That's why he says Alzheimer's therapy should focus on preventing the formation of plaque in the first place.
But reliable biomarkers, or indicators for Alzheimer's, will need to be developed so that people at risk can be identified early and started on preventive treatment.
Until then, Dr. Gandy concludes, lowering plaque levels in the brain is the best hope for Alzheimer's patients.

Dr. Gandy's editorial is published in Nature.

Copyright 2011 ABC News Radio


Progeria Patients May Get Hope with New Research

Jupiterimages/Thinkstock(BOSTON) -- Doctors may be closer to finding a cure for patients with Progeria, an extremely rare and fatal genetic disorder which causes children to age eight to 10 times the normal rate, according to a new study published in Science Translational Medicine.

Progeria is caused by a protein called progerin which accumulates in cells much faster than the average rate.  But researchers found that a drug known as rapamycin slowed and even stopped the disease progression within the cells.

While the drug has only been tested in Petri dishes, scientists are excited about rapamycin's potential to treat the condition.

"Part of the problem with aging starts when debris is accumulating in the cells and it's not getting removed, and this particular drug is able to enhance the removal process," said Dr. Dimitri Krainc, lead author of the study.  "It would be too optimistic to say this could completely cure Progeria patients, but we're hoping that this drug could make these kids live longer with fewer complications."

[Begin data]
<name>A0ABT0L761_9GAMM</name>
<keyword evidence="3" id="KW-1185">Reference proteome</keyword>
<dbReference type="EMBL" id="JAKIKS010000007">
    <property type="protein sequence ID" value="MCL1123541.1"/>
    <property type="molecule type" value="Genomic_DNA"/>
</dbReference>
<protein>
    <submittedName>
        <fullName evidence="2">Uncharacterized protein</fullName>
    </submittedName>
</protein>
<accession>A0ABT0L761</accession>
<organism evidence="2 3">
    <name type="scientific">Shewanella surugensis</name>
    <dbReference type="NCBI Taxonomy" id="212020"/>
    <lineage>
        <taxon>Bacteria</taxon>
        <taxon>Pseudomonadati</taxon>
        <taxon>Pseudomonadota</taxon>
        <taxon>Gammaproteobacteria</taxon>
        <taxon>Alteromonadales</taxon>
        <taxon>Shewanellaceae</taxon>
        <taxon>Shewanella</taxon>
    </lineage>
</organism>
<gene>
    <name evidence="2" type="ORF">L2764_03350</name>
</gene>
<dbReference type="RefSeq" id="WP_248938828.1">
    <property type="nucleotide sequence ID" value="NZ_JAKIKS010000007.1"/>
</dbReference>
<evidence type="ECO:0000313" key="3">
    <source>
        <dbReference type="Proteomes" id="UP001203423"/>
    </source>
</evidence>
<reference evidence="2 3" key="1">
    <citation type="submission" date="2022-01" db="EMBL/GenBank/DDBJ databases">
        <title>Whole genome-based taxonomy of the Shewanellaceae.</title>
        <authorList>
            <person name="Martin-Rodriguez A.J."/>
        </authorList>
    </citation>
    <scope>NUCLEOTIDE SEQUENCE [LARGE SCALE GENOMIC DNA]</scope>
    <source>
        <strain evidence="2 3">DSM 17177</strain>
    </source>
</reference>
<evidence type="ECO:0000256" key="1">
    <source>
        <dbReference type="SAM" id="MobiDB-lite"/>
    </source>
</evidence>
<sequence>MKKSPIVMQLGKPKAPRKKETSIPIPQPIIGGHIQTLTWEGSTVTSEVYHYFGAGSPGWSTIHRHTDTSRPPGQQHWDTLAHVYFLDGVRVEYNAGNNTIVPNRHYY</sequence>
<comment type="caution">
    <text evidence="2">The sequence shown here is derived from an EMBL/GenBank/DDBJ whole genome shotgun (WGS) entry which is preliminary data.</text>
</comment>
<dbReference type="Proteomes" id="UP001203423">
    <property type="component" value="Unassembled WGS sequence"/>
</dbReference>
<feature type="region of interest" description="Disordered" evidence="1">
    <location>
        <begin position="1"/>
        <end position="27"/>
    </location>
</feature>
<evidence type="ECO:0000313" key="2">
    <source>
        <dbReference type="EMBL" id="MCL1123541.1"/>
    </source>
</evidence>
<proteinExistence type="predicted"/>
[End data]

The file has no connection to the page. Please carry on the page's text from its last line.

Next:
Out of every four to eight million births worldwide, one child will be diagnosed with the condition.

Progeria patients appear healthy at birth, but soon after, parents and doctors begin to see signs of the condition.  Children with the disease are well below the average height and weight for their age.  Their head is disproportionately large for the face, they have a beaked nose, hair loss, a hardening of the skin and stiff joints.

Currently, the average lifespan of a Progeria patient is 13 years old.

"Lifespan can really range from 5 or 6 years to 22 years old," said Dr. Ted Brown, a pediatrician who has spent 30 years researching Progeria.  "In a typical course, by the time a patient gets to be 9 or 10, there is a hardening of the arteries, and they die of heart disease -- heart attack and stroke most typically."